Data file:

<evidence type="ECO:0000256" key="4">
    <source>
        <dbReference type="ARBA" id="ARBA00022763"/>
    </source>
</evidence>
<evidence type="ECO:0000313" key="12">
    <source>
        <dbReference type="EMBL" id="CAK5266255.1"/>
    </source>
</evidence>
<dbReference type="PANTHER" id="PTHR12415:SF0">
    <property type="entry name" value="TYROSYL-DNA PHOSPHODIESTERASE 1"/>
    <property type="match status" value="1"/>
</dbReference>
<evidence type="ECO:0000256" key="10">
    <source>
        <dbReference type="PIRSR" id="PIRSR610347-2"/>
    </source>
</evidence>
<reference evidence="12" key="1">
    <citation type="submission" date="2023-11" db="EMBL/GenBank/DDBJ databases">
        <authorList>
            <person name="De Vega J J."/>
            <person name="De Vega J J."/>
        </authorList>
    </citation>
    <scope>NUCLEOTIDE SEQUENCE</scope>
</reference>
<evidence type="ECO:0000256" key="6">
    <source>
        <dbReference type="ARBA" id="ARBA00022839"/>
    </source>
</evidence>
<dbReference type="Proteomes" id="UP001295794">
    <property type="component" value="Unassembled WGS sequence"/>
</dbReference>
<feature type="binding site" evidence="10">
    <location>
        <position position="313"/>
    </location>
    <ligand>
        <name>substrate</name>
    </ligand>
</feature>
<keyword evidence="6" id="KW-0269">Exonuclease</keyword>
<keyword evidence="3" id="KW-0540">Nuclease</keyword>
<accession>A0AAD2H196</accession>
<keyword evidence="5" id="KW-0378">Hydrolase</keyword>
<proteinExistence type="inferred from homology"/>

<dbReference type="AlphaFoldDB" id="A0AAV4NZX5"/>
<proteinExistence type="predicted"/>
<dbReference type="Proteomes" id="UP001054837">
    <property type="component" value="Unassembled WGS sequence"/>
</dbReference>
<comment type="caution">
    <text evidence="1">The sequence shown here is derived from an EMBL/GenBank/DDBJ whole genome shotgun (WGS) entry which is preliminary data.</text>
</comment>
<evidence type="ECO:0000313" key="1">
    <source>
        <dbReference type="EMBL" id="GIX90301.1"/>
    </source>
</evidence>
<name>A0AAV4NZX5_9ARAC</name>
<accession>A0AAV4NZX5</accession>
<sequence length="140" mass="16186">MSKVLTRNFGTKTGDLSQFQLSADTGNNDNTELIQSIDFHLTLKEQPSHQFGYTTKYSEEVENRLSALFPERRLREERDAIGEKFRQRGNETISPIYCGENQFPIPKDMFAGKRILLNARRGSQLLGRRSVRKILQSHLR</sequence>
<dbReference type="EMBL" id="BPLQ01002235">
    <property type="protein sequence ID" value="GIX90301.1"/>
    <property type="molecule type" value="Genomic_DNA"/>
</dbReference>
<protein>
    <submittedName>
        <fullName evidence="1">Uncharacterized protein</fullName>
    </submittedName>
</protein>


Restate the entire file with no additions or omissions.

<evidence type="ECO:0000256" key="4">
    <source>
        <dbReference type="ARBA" id="ARBA00022763"/>
    </source>
</evidence>
<evidence type="ECO:0000313" key="12">
    <source>
        <dbReference type="EMBL" id="CAK5266255.1"/>
    </source>
</evidence>
<dbReference type="PANTHER" id="PTHR12415:SF0">
    <property type="entry name" value="TYROSYL-DNA PHOSPHODIESTERASE 1"/>
    <property type="match status" value="1"/>
</dbReference>
<evidence type="ECO:0000256" key="10">
    <source>
        <dbReference type="PIRSR" id="PIRSR610347-2"/>
    </source>
</evidence>
<reference evidence="12" key="1">
    <citation type="submission" date="2023-11" db="EMBL/GenBank/DDBJ databases">
        <authorList>
            <person name="De Vega J J."/>
            <person name="De Vega J J."/>
        </authorList>
    </citation>
    <scope>NUCLEOTIDE SEQUENCE</scope>
</reference>
<evidence type="ECO:0000256" key="6">
    <source>
        <dbReference type="ARBA" id="ARBA00022839"/>
    </source>
</evidence>
<dbReference type="Proteomes" id="UP001295794">
    <property type="component" value="Unassembled WGS sequence"/>
</dbReference>
<feature type="binding site" evidence="10">
    <location>
        <position position="313"/>
    </location>
    <ligand>
        <name>substrate</name>
    </ligand>
</feature>
<keyword evidence="6" id="KW-0269">Exonuclease</keyword>
<keyword evidence="3" id="KW-0540">Nuclease</keyword>
<accession>A0AAD2H196</accession>
<keyword evidence="5" id="KW-0378">Hydrolase</keyword>
<proteinExistence type="inferred from homology"/>

<dbReference type="AlphaFoldDB" id="A0AAV4NZX5"/>
<proteinExistence type="predicted"/>
<dbReference type="Proteomes" id="UP001054837">
    <property type="component" value="Unassembled WGS sequence"/>
</dbReference>
<comment type="caution">
    <text evidence="1">The sequence shown here is derived from an EMBL/GenBank/DDBJ whole genome shotgun (WGS) entry which is preliminary data.</text>
</comment>
<evidence type="ECO:0000313" key="1">
    <source>
        <dbReference type="EMBL" id="GIX90301.1"/>
    </source>
</evidence>
<name>A0AAV4NZX5_9ARAC</name>
<accession>A0AAV4NZX5</accession>
<sequence length="140" mass="16186">MSKVLTRNFGTKTGDLSQFQLSADTGNNDNTELIQSIDFHLTLKEQPSHQFGYTTKYSEEVENRLSALFPERRLREERDAIGEKFRQRGNETISPIYCGENQFPIPKDMFAGKRILLNARRGSQLLGRRSVRKILQSHLR</sequence>
<dbReference type="EMBL" id="BPLQ01002235">
    <property type="protein sequence ID" value="GIX90301.1"/>
    <property type="molecule type" value="Genomic_DNA"/>
</dbReference>
<protein>
    <submittedName>
        <fullName evidence="1">Uncharacterized protein</fullName>
    </submittedName>
</protein>